The Patriots could look to trade Stephon Gilmore in the offseason.
If we were to guess, the New England Patriots opted not to sell at the deadline and trade team leaders in Stephon Gilmore and Joe Thuney because they didn’t want to send the wrong message to the locker room. After all, this is likely still a contending team when they’re healthy and don’t have a league-high eight player opt-outs.
But then again, Gilmore is only signed through 2021 and Thuney is under the franchise tag for this year. If the Patriots wanted to get value and have a chance at orchestrating a mini-rebuild ahead of next season, they wasted that opportunity at the trade deadline.
And when you look at Gilmore and Thuney, both are hardly a lock to return. Thuney will be a free agent, so the Patriots will likely have to blow him away with a big offer. As for Gilmore, he’s going to want a contract extension, which Belichick might not be keen on giving him. If that’s the case, then what’s Gilmore’s trade value going to be in the offseason?
Here’s what ESPN’s Mike Reiss wrote a couple of days before Tuesday’s deadline.
"“If a team was willing to part with a high draft pick (e.g. first two rounds), my sense is that would be something coach Bill Belichick would consider acting on, knowing he has a possible up-and-coming star in J.C. Jackson already in house. Otherwise, I see Gilmore finishing out the season in New England as the team’s No. 1 corner, and then the sides can figure out where to go from there in knowing that his contract — an under-market $7 million base salary in 2021 after the team essentially gave him a $5 million advance this year — requires attention.“Gilmore putting his home up for sale, somewhat similar to QB Tom Brady in 2019, could be viewed as a statement to the organization that he’s pulling up roots. Perhaps he’s saying contractual hardball is part of his plan next year.”"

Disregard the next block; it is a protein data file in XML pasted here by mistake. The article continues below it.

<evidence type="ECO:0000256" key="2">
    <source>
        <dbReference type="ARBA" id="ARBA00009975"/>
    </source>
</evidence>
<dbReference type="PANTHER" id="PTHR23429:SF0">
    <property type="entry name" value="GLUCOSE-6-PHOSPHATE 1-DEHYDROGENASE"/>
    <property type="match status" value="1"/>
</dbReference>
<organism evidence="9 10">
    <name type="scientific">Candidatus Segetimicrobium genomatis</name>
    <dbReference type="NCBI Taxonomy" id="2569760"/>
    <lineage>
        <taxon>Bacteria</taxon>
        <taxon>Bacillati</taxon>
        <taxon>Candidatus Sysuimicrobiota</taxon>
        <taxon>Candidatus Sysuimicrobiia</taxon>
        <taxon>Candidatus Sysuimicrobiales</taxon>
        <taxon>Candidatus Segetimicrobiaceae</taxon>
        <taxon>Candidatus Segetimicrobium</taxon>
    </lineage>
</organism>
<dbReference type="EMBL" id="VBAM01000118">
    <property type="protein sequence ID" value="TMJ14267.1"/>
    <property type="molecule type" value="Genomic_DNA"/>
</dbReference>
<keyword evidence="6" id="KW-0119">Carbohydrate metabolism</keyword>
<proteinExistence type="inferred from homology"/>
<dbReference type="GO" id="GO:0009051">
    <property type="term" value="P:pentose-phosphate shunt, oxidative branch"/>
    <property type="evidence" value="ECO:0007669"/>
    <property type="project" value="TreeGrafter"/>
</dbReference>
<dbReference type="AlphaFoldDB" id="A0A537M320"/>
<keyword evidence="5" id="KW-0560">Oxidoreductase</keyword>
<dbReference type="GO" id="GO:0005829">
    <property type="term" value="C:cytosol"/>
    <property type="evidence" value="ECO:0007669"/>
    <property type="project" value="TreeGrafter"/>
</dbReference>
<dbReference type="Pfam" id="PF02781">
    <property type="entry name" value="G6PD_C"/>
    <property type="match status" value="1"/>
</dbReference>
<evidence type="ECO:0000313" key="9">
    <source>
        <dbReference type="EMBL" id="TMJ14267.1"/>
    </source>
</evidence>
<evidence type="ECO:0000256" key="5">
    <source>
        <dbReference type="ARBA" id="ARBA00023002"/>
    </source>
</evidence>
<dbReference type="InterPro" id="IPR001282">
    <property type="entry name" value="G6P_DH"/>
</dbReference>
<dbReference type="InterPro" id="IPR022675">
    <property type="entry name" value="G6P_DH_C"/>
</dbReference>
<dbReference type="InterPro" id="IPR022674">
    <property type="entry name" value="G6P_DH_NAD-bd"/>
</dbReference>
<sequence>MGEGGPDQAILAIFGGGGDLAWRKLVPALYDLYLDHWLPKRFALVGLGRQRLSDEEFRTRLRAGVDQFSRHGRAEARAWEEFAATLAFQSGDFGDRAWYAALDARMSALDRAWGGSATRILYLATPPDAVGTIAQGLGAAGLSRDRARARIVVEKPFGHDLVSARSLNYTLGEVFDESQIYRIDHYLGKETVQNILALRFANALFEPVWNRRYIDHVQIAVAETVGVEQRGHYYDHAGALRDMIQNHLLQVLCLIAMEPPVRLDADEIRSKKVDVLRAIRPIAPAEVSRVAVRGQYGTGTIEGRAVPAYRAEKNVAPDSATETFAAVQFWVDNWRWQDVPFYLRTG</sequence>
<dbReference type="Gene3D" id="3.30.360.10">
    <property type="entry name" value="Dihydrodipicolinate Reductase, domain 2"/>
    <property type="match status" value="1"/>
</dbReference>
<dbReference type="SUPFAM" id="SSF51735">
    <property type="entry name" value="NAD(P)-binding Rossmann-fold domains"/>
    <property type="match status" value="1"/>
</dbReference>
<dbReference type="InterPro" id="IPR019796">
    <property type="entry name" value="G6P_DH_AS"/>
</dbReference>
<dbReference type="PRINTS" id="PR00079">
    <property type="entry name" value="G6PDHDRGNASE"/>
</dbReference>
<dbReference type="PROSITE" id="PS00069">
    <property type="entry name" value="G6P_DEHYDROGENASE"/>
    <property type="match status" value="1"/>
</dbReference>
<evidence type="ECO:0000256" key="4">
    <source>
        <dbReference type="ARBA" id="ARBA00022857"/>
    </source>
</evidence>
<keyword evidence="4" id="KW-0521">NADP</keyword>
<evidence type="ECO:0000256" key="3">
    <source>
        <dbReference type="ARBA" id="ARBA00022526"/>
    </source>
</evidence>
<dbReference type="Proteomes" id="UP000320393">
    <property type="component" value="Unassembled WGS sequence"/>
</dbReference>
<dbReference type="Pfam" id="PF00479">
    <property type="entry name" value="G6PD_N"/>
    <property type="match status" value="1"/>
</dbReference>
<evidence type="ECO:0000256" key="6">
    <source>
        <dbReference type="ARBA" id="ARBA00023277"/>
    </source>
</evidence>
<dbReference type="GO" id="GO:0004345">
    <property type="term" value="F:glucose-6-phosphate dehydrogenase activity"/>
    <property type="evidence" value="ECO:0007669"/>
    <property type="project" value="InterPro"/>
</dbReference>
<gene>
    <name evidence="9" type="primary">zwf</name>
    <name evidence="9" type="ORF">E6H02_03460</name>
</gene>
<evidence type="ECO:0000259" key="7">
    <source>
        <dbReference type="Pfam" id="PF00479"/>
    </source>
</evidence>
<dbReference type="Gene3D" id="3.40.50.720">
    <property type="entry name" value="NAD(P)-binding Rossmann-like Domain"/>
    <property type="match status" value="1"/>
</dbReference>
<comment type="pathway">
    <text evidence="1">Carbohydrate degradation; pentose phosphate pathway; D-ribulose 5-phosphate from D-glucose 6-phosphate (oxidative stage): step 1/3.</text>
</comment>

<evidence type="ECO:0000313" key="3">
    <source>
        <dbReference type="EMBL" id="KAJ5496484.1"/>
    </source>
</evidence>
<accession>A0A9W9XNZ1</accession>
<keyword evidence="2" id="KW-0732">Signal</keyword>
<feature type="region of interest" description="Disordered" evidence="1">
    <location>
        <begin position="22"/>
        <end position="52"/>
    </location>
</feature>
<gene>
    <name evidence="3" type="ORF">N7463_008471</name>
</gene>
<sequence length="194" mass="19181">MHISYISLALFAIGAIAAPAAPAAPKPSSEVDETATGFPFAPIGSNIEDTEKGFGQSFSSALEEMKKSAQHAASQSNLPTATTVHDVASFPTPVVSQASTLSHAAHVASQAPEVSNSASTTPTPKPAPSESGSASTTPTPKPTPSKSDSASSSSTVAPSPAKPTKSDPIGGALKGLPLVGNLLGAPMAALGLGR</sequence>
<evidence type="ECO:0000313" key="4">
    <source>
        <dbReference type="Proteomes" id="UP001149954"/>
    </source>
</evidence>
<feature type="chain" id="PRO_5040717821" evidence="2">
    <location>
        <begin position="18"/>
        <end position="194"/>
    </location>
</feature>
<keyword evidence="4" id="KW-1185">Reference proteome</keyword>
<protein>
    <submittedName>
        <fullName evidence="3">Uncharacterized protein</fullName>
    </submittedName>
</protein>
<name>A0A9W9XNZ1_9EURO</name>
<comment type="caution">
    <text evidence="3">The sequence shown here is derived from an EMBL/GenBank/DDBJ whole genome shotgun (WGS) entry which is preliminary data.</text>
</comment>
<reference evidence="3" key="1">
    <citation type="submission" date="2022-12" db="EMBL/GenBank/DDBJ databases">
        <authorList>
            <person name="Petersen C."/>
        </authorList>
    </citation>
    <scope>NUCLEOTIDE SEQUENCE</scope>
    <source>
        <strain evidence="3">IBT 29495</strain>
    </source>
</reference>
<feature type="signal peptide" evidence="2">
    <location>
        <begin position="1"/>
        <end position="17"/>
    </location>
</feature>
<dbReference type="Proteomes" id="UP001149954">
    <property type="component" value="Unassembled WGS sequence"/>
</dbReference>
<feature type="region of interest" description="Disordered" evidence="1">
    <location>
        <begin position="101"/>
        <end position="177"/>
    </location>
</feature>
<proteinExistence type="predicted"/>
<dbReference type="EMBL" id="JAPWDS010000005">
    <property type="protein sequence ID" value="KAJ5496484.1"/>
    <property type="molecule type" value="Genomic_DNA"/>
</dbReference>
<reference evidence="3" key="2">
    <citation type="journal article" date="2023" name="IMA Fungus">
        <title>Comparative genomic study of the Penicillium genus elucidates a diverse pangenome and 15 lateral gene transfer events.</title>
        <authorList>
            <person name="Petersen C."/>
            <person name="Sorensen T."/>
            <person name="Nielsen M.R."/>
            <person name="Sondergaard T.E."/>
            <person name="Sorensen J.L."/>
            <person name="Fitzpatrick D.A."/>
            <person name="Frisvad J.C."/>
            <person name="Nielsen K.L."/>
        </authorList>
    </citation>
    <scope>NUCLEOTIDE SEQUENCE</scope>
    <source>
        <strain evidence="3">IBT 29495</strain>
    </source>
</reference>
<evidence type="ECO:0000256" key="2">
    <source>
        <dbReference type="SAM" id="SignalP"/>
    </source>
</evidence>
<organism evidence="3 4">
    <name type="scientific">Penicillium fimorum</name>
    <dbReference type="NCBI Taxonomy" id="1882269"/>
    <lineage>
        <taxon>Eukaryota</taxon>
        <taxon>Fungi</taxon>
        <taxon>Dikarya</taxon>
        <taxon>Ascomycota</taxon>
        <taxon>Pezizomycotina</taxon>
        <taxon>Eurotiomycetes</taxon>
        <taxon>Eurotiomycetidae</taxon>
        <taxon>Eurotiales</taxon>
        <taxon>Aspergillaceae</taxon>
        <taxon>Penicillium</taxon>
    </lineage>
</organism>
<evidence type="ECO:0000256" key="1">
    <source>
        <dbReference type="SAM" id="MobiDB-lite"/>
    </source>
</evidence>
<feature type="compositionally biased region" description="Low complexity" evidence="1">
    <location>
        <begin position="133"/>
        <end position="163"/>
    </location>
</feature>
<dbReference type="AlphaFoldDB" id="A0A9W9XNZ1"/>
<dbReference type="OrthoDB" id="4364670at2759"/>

Reports also suggested that the Patriots were looking for a first-round pick and a player in return for Gilmore. You have to think that’s no longer the case because now whatever team trades for him will only get one season out of him, inherit a $17 million cap hit, and have to figure out an extension because of how unfavorable Gilmore’s 2021 salary is.
At best, the Patriots can now expect a second-rounder for the former All-Pro. Perhaps a couple of mid-rounders can do the job too, since that’s where Belichick does his best work in the draft anyway. And let’s not forget JC Jackson, an obvious rising star who plays opposite Gilmore, will be a restricted free agent this offseason, further complicating things for the Pats.
When you consider New England’s own problems here coupled with whatever team will be inheriting Gilmore’s situation, Belichick can’t expect a lot in return for the star corner, which now makes it feel like he’s less likely to be moved after 2020.